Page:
Plus: How the Anti-Abortion Movement Gained Tremendous Political Power

    Plus: How the Anti-Abortion Movement Gained Tremendous Political Power

    In this member-exclusive episode, Slow Burn’s host Susan Matthews and associate producer Sophie Summergrad discuss researching the pro-life movement for Episode 2. Then, Matthews interviews Jennifer L. Holland, an assistant professor of U.S. history at the University of Oklahoma, about what happened with the anti-abortion movement since Roe v. Wade was decided, and how it became so intense and, at times, violent.

    Production by Cleo Levin and Chau Tu.

    Women vs. Connecticut

    Women vs. Connecticut

    Soon after Ann Hill arrived at Yale Law School in 1968, she realized she was pregnant. Her options were limited: she could give birth—or get an illegal abortion. The decision she faced inspired her to take on Connecticut’s abortion ban. The legal battle that followed would set the stage for Roe v. Wade.
    Season 7 of Slow Burn is produced by Susan Matthews, Samira Tazari, Sophie Summergrad, and Sol Werthan.
    Derek John is Sr. Supervising Producer of Narrative Podcasts.
    Editorial direction by Josh Levin, Derek John, and Johanna Zorn. Merritt Jacob is our Technical Director.
    Our theme music is composed by Alexis Cuadrado. Artwork by Derreck Johnson based on a photo provided by Robert Wheeler.
    The season’s reporting was supported by a grant from the International Women’s Media Foundation’s Howard G. Buffett Fund for Women Journalists.
    Learn more about your ad choices. Visit megaphone.fm/adchoices

    • 53 min
    Plus: How Abortion Access in Your State Will Change Immediately If Roe Is Overturned

    Plus: How Abortion Access in Your State Will Change Immediately If Roe Is Overturned

    In this member-exclusive episode, Slow Burn’s Susan Matthews and Sol Werthan discuss the making of Episode 3. Then, Matthews interviews Slate senior writers Christina Cauterucci and Mark Joseph Stern about how abortion rights are already changing state by state, and what can be done if Roe v. Wade is overturned this year.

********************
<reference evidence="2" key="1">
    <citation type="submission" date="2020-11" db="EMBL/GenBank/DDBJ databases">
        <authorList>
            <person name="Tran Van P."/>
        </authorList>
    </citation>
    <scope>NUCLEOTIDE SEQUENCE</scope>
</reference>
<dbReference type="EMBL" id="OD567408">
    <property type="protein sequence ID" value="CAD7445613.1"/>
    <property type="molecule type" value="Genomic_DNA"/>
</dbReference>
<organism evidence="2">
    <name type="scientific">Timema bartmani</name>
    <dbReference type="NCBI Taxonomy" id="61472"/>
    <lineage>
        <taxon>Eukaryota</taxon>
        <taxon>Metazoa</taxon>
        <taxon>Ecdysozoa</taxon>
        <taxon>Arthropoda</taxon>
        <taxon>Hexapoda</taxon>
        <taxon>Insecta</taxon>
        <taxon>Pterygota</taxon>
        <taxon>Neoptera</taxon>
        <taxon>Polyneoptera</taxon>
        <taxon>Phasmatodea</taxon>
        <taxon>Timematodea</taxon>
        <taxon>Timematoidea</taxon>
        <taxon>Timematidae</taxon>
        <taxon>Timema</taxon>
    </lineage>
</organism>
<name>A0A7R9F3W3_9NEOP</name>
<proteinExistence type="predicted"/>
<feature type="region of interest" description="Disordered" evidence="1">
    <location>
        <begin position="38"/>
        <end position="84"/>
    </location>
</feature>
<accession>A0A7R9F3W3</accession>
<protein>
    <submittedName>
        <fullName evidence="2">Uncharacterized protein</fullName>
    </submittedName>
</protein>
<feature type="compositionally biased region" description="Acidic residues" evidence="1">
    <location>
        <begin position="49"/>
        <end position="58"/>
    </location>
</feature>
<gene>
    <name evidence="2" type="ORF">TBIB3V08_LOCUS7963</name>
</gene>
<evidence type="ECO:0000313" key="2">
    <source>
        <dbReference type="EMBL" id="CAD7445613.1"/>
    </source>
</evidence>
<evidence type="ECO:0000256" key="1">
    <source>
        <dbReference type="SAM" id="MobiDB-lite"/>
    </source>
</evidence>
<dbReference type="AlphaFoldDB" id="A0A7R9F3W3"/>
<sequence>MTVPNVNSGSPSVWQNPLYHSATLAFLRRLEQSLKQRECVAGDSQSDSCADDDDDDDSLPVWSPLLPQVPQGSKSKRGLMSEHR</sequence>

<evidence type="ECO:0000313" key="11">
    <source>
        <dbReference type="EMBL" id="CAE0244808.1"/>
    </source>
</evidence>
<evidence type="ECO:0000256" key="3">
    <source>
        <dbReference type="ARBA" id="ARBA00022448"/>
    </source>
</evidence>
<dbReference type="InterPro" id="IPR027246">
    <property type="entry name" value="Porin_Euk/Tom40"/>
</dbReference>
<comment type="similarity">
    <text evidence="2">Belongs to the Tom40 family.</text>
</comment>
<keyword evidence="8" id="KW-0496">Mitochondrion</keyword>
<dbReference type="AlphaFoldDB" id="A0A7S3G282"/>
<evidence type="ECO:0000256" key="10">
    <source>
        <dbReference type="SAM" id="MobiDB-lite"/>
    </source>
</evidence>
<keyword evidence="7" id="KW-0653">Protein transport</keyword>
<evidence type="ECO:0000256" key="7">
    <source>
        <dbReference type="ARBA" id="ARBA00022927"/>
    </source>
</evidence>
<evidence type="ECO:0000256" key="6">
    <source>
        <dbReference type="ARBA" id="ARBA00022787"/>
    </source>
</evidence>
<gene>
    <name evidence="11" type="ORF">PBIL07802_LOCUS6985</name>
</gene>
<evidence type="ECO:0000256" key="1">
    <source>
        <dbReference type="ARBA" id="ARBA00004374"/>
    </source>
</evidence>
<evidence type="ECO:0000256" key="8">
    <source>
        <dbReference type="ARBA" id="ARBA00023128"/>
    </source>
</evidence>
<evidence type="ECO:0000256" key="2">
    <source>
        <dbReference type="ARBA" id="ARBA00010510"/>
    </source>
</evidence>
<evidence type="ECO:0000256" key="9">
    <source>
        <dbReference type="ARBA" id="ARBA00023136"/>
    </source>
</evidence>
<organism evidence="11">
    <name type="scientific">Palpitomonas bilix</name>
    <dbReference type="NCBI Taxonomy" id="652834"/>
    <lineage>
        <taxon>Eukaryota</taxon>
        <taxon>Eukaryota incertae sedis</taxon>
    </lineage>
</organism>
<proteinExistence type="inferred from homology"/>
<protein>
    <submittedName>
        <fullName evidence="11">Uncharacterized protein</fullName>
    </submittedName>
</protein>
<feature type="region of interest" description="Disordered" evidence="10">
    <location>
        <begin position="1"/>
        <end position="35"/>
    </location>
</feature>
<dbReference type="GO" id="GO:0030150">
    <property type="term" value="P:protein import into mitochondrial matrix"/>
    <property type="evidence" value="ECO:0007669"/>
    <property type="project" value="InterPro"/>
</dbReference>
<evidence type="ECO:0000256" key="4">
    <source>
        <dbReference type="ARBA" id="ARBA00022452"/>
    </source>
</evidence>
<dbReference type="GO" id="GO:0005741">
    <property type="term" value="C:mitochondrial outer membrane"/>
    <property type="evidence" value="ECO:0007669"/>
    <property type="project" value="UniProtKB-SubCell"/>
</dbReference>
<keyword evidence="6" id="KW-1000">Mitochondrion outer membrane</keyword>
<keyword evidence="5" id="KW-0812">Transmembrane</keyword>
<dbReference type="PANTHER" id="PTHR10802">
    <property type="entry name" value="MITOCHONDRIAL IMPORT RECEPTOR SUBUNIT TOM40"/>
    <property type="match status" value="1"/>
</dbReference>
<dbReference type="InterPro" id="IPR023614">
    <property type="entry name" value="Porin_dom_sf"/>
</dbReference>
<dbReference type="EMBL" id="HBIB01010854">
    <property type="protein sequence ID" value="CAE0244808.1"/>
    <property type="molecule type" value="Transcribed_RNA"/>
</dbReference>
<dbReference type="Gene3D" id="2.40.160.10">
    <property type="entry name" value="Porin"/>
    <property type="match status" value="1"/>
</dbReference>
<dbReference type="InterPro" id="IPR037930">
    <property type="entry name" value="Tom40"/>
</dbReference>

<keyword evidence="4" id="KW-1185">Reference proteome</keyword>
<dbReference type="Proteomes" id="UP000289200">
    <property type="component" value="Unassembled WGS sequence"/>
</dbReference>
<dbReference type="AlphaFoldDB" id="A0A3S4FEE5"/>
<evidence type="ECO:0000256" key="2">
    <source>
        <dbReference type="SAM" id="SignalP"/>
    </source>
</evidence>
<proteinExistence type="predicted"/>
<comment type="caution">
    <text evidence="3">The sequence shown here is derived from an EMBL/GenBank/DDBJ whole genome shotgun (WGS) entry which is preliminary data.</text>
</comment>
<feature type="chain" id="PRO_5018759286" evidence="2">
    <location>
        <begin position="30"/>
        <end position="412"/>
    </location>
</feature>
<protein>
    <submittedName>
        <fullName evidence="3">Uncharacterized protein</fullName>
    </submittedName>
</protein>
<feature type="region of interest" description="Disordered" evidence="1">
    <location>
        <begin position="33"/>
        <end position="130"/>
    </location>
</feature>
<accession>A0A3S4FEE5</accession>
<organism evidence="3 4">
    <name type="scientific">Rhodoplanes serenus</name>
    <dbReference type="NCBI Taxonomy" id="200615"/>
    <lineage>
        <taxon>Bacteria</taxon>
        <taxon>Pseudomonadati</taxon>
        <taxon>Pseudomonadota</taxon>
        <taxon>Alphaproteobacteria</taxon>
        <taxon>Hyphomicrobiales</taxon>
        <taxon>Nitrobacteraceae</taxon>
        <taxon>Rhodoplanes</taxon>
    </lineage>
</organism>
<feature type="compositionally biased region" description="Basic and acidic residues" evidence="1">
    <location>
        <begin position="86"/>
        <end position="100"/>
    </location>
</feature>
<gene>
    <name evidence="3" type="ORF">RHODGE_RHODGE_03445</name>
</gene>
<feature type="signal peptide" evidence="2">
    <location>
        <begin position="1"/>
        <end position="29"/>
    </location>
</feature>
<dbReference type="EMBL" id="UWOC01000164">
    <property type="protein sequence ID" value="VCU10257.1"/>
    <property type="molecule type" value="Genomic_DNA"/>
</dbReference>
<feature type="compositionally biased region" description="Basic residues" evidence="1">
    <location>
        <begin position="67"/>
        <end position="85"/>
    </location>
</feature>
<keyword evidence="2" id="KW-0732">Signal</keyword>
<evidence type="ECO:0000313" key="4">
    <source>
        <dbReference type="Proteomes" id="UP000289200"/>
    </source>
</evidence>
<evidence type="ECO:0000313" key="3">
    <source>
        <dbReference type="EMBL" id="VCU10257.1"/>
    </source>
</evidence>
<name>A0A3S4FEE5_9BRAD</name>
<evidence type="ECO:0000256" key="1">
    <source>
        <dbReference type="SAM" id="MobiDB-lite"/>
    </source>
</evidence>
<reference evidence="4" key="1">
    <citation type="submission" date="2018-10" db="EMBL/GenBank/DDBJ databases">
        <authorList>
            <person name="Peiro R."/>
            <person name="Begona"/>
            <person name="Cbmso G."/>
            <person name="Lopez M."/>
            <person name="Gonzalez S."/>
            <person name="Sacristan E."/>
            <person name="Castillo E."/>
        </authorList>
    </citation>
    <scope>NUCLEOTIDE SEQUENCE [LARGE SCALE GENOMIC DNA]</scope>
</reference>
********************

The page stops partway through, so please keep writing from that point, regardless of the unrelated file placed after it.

Further reading:
    Before Roe v. Wade by Linda Greenhouse and Reva Siegel
    “The Most Unexpected Consequence of the Texas Abortion Ban” by Christina Cauterucci, April 24
    “The Most Radical, Ominous Aspect of Alito’s Draft Opinion Overruling Roe” by Mark Joseph Stern, May 3


    Production by Cleo Levin and Chau Tu.

Customer Reviews

4.7 out of 5
1.3K Ratings

1.3K Ratings

Ruth Sherlock ,

Great to have this!

Such an important topic and this is so informative and interesting. Lovely mix of two ways and sound rich reporting. And educational.

Momo444 ,

Great podcast with 1 major drawback

Great podcast, hosting, production, music, pacing of the story etc. Very well made. Major drawback is the quantity and frequency of ad breaks. Ruins the flow.

Disappointed Slow Burn fan ,

David Duke Series lightweight journalism

David duke is not an interesting or consequential enough subject for a slow, pondering series of investigative journalism. Neither does the story contain any genuinely interesting twists and turns, or mysteries. It starts with how undeniably repugnant Duke is, and ends with it, with the story or character assessment not having moved on at all. This makes for a flat, unexciting listener journey. The biggest, gaping fail, is the college student-esque refusal midway through the series not to interview the man. If you deem the subject sufficiently interesting to make the series about it, I simply can’t fathom how you would then declare your refusal to interview him. There are many arguments against this approach, but especially given that the audience of this podcast is by its nature interested in the nuance of political testimony, and is capable of discerning their own views on a controversial subject, no matter how ‘offensive’. Duke is totally accessible online, so why put your fingers in your ears and try and block out what he has to say - if it’s an issue, then don’t give him the spotlight and make the podcast in the first place. Ultimately this just makes the whole process lightweight - what a waste.